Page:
Simplified cooling is a very important aspect of high-power diode-laser operation, especially for mobile platforms. First let's consider the case of a semiconductor bar made of a standard material in the AlGaAs/GaAs system. With packaging losses, the electro-optical efficiency of the diode laser is about 50%. Such a high-power diode laser requires 80 W of electrical power to generate 40 W of diode-laser radiation. The heat sink, which maintains the laser at 25°C base temperature, extracts the remaining 40 W from the package as heat. The junction temperature in the semiconductor bar is about 55°C; thus, we see a 30K temperature difference between junction and heat sink base in the package.
In contrast, one of our high-efficiency, high-power diode lasers converts more than 60% (real values are closer to 63%) of the input electrical power into laser radiation. Again, as a result of ohmic losses in the package, that number is 5 to 8% lower than the electro-optical efficiency of the semiconductor bar itself, bringing the actual number close to 70%. The 80 W of input power from the previous example would be converted with 60% efficiency into 48-W of diode-laser radiation and 32 W of waste heat. The reduced heat corre-sponds to junction temperatures of 45°C10K less than in the standard-efficiency example.
High-efficiency performance is compatible with two different modes of operation: operation at elevated temper-atures and operation with reduced cooling requirements. Let's return to our example. Locally, the high-efficiency semiconductor bar has the same conditions regarding temperature and stress as in the standard example at cooling temperatures of 35°C at the base plate of the heat sink; as a result, operation at elevated temperatures can take place without the loss of expected lifetime. Conversely, if we choose standard-temperature operation, we need to remove only 32 W of heat instead of 40 W.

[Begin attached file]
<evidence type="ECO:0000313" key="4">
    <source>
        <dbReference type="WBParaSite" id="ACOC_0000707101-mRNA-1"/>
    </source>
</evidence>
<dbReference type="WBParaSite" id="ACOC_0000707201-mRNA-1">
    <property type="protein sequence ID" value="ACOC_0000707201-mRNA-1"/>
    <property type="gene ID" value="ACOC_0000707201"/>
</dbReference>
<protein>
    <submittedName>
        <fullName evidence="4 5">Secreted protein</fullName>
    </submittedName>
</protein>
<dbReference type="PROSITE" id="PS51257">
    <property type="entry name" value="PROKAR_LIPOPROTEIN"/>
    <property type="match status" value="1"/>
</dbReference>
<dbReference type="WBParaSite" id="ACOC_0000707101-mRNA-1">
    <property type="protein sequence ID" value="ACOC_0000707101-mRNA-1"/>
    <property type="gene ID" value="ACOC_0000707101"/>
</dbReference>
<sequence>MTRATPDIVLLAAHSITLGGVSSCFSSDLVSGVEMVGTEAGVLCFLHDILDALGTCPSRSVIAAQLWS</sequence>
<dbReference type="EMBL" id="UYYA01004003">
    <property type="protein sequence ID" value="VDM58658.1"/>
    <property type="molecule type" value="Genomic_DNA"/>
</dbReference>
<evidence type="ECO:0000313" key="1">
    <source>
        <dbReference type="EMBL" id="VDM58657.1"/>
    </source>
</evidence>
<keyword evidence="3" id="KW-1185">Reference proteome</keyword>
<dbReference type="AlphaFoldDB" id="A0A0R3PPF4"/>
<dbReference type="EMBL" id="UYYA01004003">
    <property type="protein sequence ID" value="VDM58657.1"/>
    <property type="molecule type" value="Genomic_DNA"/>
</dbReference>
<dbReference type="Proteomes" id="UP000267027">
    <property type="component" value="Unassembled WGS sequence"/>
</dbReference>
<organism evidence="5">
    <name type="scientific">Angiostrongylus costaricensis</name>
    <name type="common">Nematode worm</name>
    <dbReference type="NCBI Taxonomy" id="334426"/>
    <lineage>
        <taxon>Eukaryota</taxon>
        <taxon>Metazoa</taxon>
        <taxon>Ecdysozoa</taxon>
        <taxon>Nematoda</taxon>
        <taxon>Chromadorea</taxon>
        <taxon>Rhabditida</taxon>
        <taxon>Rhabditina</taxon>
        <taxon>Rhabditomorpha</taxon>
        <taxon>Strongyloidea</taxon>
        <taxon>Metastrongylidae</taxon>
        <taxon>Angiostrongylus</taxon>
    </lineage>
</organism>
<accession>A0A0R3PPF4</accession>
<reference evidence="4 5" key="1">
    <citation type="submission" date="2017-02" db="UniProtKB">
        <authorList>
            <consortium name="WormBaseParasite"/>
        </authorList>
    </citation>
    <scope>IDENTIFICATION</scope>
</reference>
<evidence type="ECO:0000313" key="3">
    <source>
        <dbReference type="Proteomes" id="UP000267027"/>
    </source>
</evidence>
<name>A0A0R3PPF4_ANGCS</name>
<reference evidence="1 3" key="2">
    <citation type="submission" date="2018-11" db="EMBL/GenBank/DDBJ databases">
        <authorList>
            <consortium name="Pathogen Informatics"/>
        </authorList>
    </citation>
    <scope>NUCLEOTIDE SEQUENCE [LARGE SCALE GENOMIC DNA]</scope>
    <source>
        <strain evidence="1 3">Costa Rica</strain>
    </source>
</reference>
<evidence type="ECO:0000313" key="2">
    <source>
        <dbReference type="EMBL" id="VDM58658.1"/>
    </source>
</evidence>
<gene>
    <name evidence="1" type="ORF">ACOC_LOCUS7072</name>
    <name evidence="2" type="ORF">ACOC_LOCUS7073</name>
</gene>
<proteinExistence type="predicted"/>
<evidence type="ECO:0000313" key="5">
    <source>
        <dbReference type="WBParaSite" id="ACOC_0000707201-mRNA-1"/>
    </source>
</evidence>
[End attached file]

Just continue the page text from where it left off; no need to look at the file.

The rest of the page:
These are important benefits, but in reality, the major motivation behind high-efficiency materials is obtaining higher optical output power. If the heat sink can remove 40 W of damaging waste heat, the overall electrical power input into a package with 60% power conversion can be 100 W. In such a package, 60 W of output can be generated. Consequently, the switch from 50% efficiency material to 60% efficiency material can boost optical output power from 40 to 60 W without any change in the heat sink design. Experimental Results
For different bar materials, the operation current for peak efficiency varies between 65 A for a 30%-fill-factor diode bar operating at 808 nm and 140 A for a 50%-fill-factor diode bar operating at 940 nm. These peaks roughly represent a current optimum of longtime operation in industrial applications (see figure 1).